Bareboat cruising in the Caribbean


Week of February 12-18, 1998
Bareboat cruising in the Caribbean
Taking survival courses through BOSS
Canoeing Boundary Waters in August
Celebrating your 40th birthday outdoors
Booking a hut in Yoho National Park

Bareboat cruising in the Caribbean
Question: My husband and I have recently considered bareboat cruising in the Caribbean next December. We have extensive experience running charter boats in Washington and Alaska, but little experience sailing. The whole idea sounds exciting, but I am concerned about the price. We are two teachers on a budget. Is this type of vacation even worth
considering for people on a budget?

Aberdeen, WA

Bareboat cruising in the Caribbean
is spendy but surely sensational

Adventure Adviser: If you are on a budget similar to mine, I’d probably say it’s not worth considering. But don’t let that discourage you; my budget doesn’t allow for much more than an occasional stop at McDonalds for a $.99 hamburger.

Because you are first-time bareboat skippers, I’d suggest you center your trip around the easy-to-navigate U.S. and British Virgin Islands. The breezes are a consistent 15 to 20 knots and the water is very clear, making navigation much easier. Plus, because you’re sailing in an archipelago, you’ll be well-protected from the fierce gusts of the Atlantic.

There are a number of companies that operate bareboat charters in the Virgin Islands, most of which have long-established reputations. Prices vary, but you can generally expect to pay about $3,500 for a 40-foot boat for a week’s trip in high season (December through March).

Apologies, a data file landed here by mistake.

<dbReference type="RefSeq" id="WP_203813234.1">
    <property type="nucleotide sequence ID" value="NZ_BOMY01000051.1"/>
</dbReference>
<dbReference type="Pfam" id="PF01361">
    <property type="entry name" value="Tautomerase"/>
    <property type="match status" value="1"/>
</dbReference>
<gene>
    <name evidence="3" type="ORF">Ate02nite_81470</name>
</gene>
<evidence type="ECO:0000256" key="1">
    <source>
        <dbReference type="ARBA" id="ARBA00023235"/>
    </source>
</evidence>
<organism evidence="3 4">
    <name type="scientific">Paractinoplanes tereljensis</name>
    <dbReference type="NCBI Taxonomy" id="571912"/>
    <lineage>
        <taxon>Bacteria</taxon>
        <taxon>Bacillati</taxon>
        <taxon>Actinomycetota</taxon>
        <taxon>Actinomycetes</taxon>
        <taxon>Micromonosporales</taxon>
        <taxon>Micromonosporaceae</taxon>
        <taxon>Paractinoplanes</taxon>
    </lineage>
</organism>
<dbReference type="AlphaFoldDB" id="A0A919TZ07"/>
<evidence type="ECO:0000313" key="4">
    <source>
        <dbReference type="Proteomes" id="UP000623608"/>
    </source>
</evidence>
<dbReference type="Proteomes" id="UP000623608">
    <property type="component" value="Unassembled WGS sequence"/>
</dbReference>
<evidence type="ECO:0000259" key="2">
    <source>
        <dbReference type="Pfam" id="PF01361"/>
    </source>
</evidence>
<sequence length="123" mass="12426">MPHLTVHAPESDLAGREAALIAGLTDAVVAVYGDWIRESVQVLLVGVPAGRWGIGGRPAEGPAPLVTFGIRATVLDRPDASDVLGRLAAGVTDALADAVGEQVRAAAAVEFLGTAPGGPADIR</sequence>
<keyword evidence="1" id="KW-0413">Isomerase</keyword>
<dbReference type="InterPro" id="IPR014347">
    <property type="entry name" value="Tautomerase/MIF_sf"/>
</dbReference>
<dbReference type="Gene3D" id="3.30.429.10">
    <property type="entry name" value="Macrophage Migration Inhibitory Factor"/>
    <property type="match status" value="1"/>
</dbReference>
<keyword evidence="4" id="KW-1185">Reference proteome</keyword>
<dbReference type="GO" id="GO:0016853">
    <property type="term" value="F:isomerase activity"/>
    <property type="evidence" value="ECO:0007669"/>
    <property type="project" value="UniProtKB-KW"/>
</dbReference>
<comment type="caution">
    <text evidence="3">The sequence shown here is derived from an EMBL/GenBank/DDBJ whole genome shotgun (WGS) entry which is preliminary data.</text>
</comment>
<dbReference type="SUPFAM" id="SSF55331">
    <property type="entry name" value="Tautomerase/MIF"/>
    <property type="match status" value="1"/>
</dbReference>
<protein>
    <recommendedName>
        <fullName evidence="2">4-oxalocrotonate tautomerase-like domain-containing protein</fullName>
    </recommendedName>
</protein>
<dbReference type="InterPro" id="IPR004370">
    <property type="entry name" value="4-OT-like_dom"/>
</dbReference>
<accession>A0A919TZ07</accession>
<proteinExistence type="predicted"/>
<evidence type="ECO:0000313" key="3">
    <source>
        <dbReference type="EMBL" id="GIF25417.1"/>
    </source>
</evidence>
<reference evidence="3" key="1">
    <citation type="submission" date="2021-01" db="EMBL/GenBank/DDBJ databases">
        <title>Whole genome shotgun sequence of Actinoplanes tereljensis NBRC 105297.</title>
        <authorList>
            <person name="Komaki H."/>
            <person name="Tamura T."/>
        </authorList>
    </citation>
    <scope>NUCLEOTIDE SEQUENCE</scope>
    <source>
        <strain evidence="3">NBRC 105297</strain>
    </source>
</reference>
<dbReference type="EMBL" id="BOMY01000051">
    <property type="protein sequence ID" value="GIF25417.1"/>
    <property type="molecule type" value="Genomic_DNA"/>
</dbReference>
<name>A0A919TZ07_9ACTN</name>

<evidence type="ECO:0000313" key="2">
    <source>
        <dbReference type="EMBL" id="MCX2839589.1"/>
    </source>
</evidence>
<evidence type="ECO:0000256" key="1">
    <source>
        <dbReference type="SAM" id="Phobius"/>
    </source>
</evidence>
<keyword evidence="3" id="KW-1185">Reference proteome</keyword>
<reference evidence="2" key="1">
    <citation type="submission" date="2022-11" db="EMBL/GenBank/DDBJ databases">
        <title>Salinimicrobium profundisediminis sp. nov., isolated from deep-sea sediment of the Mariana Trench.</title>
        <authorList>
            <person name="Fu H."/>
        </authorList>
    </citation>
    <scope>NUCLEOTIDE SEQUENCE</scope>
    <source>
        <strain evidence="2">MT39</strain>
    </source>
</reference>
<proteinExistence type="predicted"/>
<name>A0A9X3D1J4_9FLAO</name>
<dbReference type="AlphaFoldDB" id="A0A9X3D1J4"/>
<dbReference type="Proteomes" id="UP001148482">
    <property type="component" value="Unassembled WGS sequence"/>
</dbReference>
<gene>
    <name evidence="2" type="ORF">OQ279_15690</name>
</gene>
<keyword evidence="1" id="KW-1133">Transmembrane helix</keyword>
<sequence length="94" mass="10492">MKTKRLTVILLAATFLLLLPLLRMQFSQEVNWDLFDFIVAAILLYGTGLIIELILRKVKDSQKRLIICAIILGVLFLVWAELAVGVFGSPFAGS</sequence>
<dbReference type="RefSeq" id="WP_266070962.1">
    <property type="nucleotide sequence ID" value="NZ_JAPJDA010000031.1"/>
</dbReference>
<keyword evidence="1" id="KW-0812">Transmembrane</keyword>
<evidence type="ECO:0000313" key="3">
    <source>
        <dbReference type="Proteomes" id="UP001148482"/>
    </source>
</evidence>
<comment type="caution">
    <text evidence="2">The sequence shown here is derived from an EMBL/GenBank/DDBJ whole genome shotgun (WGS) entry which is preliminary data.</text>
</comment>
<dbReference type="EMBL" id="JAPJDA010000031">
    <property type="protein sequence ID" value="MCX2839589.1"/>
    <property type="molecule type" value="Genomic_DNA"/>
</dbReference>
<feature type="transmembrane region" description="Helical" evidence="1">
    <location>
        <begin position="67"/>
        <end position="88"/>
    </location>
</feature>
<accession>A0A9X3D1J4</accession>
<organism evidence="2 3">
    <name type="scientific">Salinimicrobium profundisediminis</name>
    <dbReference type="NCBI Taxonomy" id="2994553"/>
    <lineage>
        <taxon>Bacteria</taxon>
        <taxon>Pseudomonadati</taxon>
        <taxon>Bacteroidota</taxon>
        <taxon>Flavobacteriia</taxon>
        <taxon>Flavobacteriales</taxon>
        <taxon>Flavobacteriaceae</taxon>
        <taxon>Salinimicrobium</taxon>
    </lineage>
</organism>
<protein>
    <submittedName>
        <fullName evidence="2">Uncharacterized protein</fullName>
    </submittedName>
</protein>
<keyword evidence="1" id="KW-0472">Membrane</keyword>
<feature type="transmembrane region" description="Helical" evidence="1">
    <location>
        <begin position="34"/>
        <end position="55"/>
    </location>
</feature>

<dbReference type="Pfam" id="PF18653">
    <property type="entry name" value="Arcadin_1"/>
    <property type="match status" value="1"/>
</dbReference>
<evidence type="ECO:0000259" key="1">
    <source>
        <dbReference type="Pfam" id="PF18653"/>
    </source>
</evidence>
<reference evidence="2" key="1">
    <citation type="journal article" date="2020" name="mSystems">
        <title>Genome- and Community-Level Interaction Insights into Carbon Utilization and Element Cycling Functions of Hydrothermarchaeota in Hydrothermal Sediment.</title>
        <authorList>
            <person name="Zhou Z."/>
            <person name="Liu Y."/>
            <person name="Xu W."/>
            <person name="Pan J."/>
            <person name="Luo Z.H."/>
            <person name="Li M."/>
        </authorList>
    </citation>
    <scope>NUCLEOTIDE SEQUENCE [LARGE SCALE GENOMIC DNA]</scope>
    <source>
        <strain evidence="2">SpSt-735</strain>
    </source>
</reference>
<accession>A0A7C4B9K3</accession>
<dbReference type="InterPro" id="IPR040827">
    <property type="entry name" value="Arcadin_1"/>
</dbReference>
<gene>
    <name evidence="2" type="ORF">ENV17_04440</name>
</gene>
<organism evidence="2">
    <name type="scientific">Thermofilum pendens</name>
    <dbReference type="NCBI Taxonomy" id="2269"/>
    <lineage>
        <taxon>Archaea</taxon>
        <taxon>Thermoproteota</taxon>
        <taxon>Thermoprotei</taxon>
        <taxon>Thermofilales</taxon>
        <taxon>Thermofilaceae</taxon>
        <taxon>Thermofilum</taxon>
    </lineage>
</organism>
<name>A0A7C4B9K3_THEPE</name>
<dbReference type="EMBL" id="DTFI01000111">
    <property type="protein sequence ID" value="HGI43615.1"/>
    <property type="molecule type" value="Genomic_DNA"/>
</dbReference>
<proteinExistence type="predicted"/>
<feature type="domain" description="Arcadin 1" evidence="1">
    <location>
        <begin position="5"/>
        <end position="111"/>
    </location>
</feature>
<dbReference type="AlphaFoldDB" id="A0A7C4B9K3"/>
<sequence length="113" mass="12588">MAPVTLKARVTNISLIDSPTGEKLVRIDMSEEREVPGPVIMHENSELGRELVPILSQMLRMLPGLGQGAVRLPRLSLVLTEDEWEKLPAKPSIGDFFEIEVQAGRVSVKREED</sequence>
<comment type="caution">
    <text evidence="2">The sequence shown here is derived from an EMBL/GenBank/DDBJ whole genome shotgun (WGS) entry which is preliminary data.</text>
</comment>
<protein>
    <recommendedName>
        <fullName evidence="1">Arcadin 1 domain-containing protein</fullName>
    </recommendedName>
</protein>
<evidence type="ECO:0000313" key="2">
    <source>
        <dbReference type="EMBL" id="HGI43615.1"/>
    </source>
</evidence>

A boat that size will sleep four, so I’d suggest enlisting two of your closest friends in order to cut your cost in half. Tortola, the capital of the BVI, is where the most boats can be found. To shop around for prices and boat models, call the following: Sun Yacht Charters (888-772-3502), The Moorings (800-535-7289), Catamaran Charters (800-262-0308), Tortola Marine
Management (800-633-0155), and Freedom Yacht Charters (800-999-2909).

Another excellent way to fit your price range and skills with a particular location or company is to call a bareboat broker. Like a travel agent, this person will determine your needs over the phone and can recommend a type of boat or a company at no charge. A few of the more experienced Caribbean brokers are Ed Hamilton & Co. (800-621-7855), Lynn Jachney
(800-223-2050), and Carole Borden at Aqua Safaris (800-524-3444).

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